Some favorite lines:

"The Singer scooped the frightened child into his arms. He sang and set her in the sunny fields and thrilled to watch her run. The
Oct 27, 2013 rated it liked it
This was one of the books that I read while living either in Haiti or Africa with my missionary parents. Naturally the bookshelves were full of Christian literature.

I've heard it mentioned in the same breath as C.S. Lewis or Tolkien, but it really isn't much like those books at all, in fact if you're looking for a fantasy this is not it.

Instead it's more like Jesus Christ Superstar, or Godspell--the book embodies everything about the mid-seventies Jesus movement that my parents and their peers w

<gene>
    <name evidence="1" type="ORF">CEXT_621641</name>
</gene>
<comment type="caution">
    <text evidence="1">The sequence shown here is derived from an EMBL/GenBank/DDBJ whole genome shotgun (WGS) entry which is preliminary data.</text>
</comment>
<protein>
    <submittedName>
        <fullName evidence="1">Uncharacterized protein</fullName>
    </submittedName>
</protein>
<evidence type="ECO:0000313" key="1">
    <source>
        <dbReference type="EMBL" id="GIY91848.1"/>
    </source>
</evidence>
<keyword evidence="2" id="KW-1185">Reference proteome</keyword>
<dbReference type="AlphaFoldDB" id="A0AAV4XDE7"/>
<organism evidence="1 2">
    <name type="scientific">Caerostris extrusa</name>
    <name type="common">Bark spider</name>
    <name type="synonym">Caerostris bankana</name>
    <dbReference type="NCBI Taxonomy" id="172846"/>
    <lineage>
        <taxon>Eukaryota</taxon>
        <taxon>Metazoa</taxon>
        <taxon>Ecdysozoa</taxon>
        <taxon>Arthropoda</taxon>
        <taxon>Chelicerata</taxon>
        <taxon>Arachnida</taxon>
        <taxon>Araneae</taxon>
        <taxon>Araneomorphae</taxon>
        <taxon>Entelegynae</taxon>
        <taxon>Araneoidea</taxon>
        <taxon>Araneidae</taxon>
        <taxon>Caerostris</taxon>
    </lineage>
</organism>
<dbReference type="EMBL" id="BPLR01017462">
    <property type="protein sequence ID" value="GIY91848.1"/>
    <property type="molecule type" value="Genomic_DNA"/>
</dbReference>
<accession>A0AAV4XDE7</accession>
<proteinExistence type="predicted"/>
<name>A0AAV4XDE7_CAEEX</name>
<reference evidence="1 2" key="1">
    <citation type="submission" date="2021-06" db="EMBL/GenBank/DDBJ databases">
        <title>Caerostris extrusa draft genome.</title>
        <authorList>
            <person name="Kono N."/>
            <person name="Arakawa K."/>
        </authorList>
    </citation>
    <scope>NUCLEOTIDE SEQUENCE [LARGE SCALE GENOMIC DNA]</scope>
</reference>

Joel Zartman
Jul 15, 2013 rated it it was ok
The cadenced prose of this book is interesting and good. I do think he got a bit careless near the end, but still it holds up and over a long stretch. One notices lapses in the words used sometimes: "limpid hands" and another is the juxtaposition of vengeance and mercy. The first is a bit of imaginary meaning, but the second is an imprecision of thought.

I'm grateful to Miller for the insight that the torture before death provides into the passion narratives in Scripture. I also think the reactio
Sep 23, 2012 rated it it was ok
This is part of a trilogy called the Singer Trilogy. This one is based on the Gospels. The Song is a sequel based on the book of Acts, and lastly the Finale is based on Revelation. I picked this book up years ago. I would not have normally done so (the whole book is poetry!), but I did so because the back claims it is in the tradition of CS Lewis and JRR Tolkien. In my opinion, it has nothing to do with the other two whose books I actually enjoy reading. But, then again, it may be that I'm not l ...more